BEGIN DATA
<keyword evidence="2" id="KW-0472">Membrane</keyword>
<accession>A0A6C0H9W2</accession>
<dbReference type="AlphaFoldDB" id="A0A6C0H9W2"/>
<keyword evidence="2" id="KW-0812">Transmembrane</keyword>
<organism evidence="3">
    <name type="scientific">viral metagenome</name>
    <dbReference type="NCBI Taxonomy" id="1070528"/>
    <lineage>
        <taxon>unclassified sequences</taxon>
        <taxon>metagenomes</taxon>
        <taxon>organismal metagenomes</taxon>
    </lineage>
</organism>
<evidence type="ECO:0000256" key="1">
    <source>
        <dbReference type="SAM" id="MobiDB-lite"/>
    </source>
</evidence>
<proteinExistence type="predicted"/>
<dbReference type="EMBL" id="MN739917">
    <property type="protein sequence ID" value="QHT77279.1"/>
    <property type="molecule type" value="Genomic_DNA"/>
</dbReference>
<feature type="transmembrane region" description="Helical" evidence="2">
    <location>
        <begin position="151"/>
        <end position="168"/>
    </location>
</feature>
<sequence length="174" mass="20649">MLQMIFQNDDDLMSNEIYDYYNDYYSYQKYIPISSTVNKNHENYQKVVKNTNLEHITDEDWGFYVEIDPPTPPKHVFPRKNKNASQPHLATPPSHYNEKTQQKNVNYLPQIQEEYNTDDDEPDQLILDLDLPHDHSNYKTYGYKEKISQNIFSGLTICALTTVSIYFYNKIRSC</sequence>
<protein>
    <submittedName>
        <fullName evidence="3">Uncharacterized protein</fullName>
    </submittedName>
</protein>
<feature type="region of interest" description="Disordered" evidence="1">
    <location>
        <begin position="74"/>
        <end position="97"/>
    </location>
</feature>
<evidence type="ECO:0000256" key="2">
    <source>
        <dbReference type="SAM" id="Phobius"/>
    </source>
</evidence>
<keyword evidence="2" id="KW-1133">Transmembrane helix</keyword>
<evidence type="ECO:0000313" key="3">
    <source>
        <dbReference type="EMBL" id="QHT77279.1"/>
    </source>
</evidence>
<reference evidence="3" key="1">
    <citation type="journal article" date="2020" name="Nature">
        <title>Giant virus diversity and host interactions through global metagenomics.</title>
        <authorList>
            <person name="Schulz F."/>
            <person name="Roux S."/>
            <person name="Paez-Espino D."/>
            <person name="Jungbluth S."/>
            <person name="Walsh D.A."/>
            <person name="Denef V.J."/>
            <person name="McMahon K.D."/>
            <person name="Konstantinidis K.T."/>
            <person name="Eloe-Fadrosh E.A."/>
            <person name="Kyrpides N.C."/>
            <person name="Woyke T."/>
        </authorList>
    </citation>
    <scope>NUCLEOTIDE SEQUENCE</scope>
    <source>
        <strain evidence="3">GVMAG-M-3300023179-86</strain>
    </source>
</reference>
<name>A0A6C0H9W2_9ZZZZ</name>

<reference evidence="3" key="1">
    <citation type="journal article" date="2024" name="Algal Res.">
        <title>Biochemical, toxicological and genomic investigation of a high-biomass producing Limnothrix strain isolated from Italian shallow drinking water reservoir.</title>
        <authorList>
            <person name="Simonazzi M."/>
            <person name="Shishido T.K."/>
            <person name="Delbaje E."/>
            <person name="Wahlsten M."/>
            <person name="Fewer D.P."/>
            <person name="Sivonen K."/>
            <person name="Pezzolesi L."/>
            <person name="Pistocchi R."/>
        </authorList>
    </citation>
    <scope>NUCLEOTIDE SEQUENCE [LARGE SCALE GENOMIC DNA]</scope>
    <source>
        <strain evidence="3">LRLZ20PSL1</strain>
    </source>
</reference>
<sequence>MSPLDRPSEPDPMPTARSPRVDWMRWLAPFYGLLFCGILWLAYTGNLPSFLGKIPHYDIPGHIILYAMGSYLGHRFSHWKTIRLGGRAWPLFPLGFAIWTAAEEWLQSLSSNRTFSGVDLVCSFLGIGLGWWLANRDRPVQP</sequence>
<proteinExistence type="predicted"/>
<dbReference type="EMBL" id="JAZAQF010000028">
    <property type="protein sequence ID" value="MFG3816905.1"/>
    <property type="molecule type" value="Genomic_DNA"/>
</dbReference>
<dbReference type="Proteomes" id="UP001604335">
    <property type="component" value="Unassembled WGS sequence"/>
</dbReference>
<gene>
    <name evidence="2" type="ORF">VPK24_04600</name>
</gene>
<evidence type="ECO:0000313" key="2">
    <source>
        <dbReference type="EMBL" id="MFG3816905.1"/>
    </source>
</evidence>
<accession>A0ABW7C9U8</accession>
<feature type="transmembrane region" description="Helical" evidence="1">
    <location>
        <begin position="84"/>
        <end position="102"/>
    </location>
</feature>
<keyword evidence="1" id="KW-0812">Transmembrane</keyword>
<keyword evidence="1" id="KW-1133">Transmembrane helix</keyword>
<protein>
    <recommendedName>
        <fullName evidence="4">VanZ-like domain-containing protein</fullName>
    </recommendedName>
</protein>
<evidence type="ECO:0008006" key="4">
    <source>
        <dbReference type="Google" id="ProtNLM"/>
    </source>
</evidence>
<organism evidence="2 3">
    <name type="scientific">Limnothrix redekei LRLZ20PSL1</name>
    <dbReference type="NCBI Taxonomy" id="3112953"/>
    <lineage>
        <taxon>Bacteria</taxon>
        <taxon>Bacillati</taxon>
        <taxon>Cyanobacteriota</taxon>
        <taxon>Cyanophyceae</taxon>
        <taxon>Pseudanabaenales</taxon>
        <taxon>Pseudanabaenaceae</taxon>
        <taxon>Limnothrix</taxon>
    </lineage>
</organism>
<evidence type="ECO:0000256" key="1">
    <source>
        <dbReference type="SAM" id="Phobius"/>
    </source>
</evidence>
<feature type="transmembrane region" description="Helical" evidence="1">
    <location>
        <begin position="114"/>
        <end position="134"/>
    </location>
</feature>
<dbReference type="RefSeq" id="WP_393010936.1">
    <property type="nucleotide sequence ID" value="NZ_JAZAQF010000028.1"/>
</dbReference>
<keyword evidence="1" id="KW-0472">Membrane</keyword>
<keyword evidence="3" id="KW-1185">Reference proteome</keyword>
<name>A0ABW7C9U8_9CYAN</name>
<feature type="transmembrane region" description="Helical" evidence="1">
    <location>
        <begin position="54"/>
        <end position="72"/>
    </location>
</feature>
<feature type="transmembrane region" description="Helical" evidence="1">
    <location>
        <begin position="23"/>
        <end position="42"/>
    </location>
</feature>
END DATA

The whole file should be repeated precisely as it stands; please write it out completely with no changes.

<keyword evidence="2" id="KW-0472">Membrane</keyword>
<accession>A0A6C0H9W2</accession>
<dbReference type="AlphaFoldDB" id="A0A6C0H9W2"/>
<keyword evidence="2" id="KW-0812">Transmembrane</keyword>
<organism evidence="3">
    <name type="scientific">viral metagenome</name>
    <dbReference type="NCBI Taxonomy" id="1070528"/>
    <lineage>
        <taxon>unclassified sequences</taxon>
        <taxon>metagenomes</taxon>
        <taxon>organismal metagenomes</taxon>
    </lineage>
</organism>
<evidence type="ECO:0000256" key="1">
    <source>
        <dbReference type="SAM" id="MobiDB-lite"/>
    </source>
</evidence>
<proteinExistence type="predicted"/>
<dbReference type="EMBL" id="MN739917">
    <property type="protein sequence ID" value="QHT77279.1"/>
    <property type="molecule type" value="Genomic_DNA"/>
</dbReference>
<feature type="transmembrane region" description="Helical" evidence="2">
    <location>
        <begin position="151"/>
        <end position="168"/>
    </location>
</feature>
<sequence length="174" mass="20649">MLQMIFQNDDDLMSNEIYDYYNDYYSYQKYIPISSTVNKNHENYQKVVKNTNLEHITDEDWGFYVEIDPPTPPKHVFPRKNKNASQPHLATPPSHYNEKTQQKNVNYLPQIQEEYNTDDDEPDQLILDLDLPHDHSNYKTYGYKEKISQNIFSGLTICALTTVSIYFYNKIRSC</sequence>
<protein>
    <submittedName>
        <fullName evidence="3">Uncharacterized protein</fullName>
    </submittedName>
</protein>
<feature type="region of interest" description="Disordered" evidence="1">
    <location>
        <begin position="74"/>
        <end position="97"/>
    </location>
</feature>
<evidence type="ECO:0000256" key="2">
    <source>
        <dbReference type="SAM" id="Phobius"/>
    </source>
</evidence>
<keyword evidence="2" id="KW-1133">Transmembrane helix</keyword>
<evidence type="ECO:0000313" key="3">
    <source>
        <dbReference type="EMBL" id="QHT77279.1"/>
    </source>
</evidence>
<reference evidence="3" key="1">
    <citation type="journal article" date="2020" name="Nature">
        <title>Giant virus diversity and host interactions through global metagenomics.</title>
        <authorList>
            <person name="Schulz F."/>
            <person name="Roux S."/>
            <person name="Paez-Espino D."/>
            <person name="Jungbluth S."/>
            <person name="Walsh D.A."/>
            <person name="Denef V.J."/>
            <person name="McMahon K.D."/>
            <person name="Konstantinidis K.T."/>
            <person name="Eloe-Fadrosh E.A."/>
            <person name="Kyrpides N.C."/>
            <person name="Woyke T."/>
        </authorList>
    </citation>
    <scope>NUCLEOTIDE SEQUENCE</scope>
    <source>
        <strain evidence="3">GVMAG-M-3300023179-86</strain>
    </source>
</reference>
<name>A0A6C0H9W2_9ZZZZ</name>

<reference evidence="3" key="1">
    <citation type="journal article" date="2024" name="Algal Res.">
        <title>Biochemical, toxicological and genomic investigation of a high-biomass producing Limnothrix strain isolated from Italian shallow drinking water reservoir.</title>
        <authorList>
            <person name="Simonazzi M."/>
            <person name="Shishido T.K."/>
            <person name="Delbaje E."/>
            <person name="Wahlsten M."/>
            <person name="Fewer D.P."/>
            <person name="Sivonen K."/>
            <person name="Pezzolesi L."/>
            <person name="Pistocchi R."/>
        </authorList>
    </citation>
    <scope>NUCLEOTIDE SEQUENCE [LARGE SCALE GENOMIC DNA]</scope>
    <source>
        <strain evidence="3">LRLZ20PSL1</strain>
    </source>
</reference>
<sequence>MSPLDRPSEPDPMPTARSPRVDWMRWLAPFYGLLFCGILWLAYTGNLPSFLGKIPHYDIPGHIILYAMGSYLGHRFSHWKTIRLGGRAWPLFPLGFAIWTAAEEWLQSLSSNRTFSGVDLVCSFLGIGLGWWLANRDRPVQP</sequence>
<proteinExistence type="predicted"/>
<dbReference type="EMBL" id="JAZAQF010000028">
    <property type="protein sequence ID" value="MFG3816905.1"/>
    <property type="molecule type" value="Genomic_DNA"/>
</dbReference>
<dbReference type="Proteomes" id="UP001604335">
    <property type="component" value="Unassembled WGS sequence"/>
</dbReference>
<gene>
    <name evidence="2" type="ORF">VPK24_04600</name>
</gene>
<evidence type="ECO:0000313" key="2">
    <source>
        <dbReference type="EMBL" id="MFG3816905.1"/>
    </source>
</evidence>
<accession>A0ABW7C9U8</accession>
<feature type="transmembrane region" description="Helical" evidence="1">
    <location>
        <begin position="84"/>
        <end position="102"/>
    </location>
</feature>
<keyword evidence="1" id="KW-0812">Transmembrane</keyword>
<keyword evidence="1" id="KW-1133">Transmembrane helix</keyword>
<protein>
    <recommendedName>
        <fullName evidence="4">VanZ-like domain-containing protein</fullName>
    </recommendedName>
</protein>
<evidence type="ECO:0008006" key="4">
    <source>
        <dbReference type="Google" id="ProtNLM"/>
    </source>
</evidence>
<organism evidence="2 3">
    <name type="scientific">Limnothrix redekei LRLZ20PSL1</name>
    <dbReference type="NCBI Taxonomy" id="3112953"/>
    <lineage>
        <taxon>Bacteria</taxon>
        <taxon>Bacillati</taxon>
        <taxon>Cyanobacteriota</taxon>
        <taxon>Cyanophyceae</taxon>
        <taxon>Pseudanabaenales</taxon>
        <taxon>Pseudanabaenaceae</taxon>
        <taxon>Limnothrix</taxon>
    </lineage>
</organism>
<evidence type="ECO:0000256" key="1">
    <source>
        <dbReference type="SAM" id="Phobius"/>
    </source>
</evidence>
<feature type="transmembrane region" description="Helical" evidence="1">
    <location>
        <begin position="114"/>
        <end position="134"/>
    </location>
</feature>
<dbReference type="RefSeq" id="WP_393010936.1">
    <property type="nucleotide sequence ID" value="NZ_JAZAQF010000028.1"/>
</dbReference>
<keyword evidence="1" id="KW-0472">Membrane</keyword>
<keyword evidence="3" id="KW-1185">Reference proteome</keyword>
<name>A0ABW7C9U8_9CYAN</name>
<feature type="transmembrane region" description="Helical" evidence="1">
    <location>
        <begin position="54"/>
        <end position="72"/>
    </location>
</feature>
<feature type="transmembrane region" description="Helical" evidence="1">
    <location>
        <begin position="23"/>
        <end position="42"/>
    </location>
</feature>